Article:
Could it have been, we wonder, that he knew the priests' allegation was not false? Could he have realized that an outright denial would have been impossible in 1990 insofar as but 14 years had passed, and memories of the event were much fresher than they are today? Could it have been that he opted for the next-best alternative by dispatching the under-prepared Fr. Cekada to make the requested case for the validity of one-handed conferral of priestly orders?

For us, there is one answer to the three questions. Given Father's failure to produce the quantum of evidence needed to overcome, to the degree required, a prudent man's doubts, the validity of one-handed orders is by no means morally certain. The only rational course, consequently, is for Daniel Dolan to receive sub conditione both priestly ordination and then episcopal consecration. True, he should have sought conditional orders years ago to put an end to all the wrangling and grief, yet time remains to remedy the neglect. Bp. Sanborn himself should welcome this approach, if only to banish the anxiety of his seminarians and priests.

Should neither man heed reason's sweet voice, then doubt will continue to pursue both them and the men who have received or will receive orders from Daniel Dolan. Americans and Europeans may always be able to find a valid bishop from whom they may seek conditional ordination, but the Rev. Mr. Nkamuke may not be so fortunate if he returns to his mother country soon after his ordination.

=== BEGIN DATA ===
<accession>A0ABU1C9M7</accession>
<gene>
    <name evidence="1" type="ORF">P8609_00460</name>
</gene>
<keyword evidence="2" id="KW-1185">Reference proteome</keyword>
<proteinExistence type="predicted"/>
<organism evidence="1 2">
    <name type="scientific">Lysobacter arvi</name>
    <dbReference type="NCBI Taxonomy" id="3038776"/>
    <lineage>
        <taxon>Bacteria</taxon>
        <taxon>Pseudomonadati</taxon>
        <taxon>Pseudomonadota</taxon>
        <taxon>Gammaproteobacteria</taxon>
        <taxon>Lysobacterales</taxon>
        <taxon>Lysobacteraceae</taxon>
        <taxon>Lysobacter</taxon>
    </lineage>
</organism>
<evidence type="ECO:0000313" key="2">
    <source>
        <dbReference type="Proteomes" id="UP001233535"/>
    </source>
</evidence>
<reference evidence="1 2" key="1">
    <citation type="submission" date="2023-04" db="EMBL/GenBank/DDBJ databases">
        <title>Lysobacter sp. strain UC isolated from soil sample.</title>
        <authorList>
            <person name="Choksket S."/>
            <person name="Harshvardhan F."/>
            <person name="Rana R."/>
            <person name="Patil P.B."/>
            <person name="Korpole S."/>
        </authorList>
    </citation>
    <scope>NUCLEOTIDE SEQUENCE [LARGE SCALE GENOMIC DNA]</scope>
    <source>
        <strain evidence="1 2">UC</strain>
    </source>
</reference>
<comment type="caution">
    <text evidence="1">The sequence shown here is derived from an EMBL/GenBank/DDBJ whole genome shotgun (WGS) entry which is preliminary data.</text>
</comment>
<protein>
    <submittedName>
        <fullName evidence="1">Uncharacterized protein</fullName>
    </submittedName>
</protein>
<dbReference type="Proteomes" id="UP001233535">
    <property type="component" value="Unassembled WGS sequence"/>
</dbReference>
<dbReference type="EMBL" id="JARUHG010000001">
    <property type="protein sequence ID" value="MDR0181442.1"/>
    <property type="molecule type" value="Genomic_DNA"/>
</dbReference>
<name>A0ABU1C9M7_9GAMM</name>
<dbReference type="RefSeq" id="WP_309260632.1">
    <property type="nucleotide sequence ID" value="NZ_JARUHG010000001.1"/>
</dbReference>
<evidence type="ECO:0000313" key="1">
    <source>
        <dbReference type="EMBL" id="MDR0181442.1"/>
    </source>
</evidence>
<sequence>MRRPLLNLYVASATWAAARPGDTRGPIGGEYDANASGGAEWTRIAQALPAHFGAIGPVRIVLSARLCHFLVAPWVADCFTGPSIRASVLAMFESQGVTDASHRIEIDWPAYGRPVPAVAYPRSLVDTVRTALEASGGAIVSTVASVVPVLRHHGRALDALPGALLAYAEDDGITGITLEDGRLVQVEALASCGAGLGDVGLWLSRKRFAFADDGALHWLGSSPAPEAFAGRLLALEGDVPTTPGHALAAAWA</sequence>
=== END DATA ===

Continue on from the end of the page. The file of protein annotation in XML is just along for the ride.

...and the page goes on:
Please, out of loyalty to the faith, contact the most reverend rector soon. Do it for charity and justice. Beg (and pray) on behalf of the Rev. Mr. Nkamuke.

Editor's Note: This post concludes the series devoted to persuading the rector to save the Rev. Mr. Nkamuke's priestly orders. However, Pistrina will continue exposing additional errors of the Blunderer's monograph in addition to covering other issues related to the 1990 letter sent to "One-Hand Dan." To kick off the new series of posts, next week we'll get all interactive by inviting ally and adversary alike to lend a hand in understanding one of the weirdest passages of the Bonehead's monograph (second only to his erroneous translation of a pope's official teaching). We've puzzled and puzzled over the words, and we're at our wits' end trying to make some sense of them. We're sure someone out there, perhaps a rabid CLOD ("close loyalist of Dannie"), can shed some light where our poor intellects find impenetrable darkness.

Saturday, June 15, 2013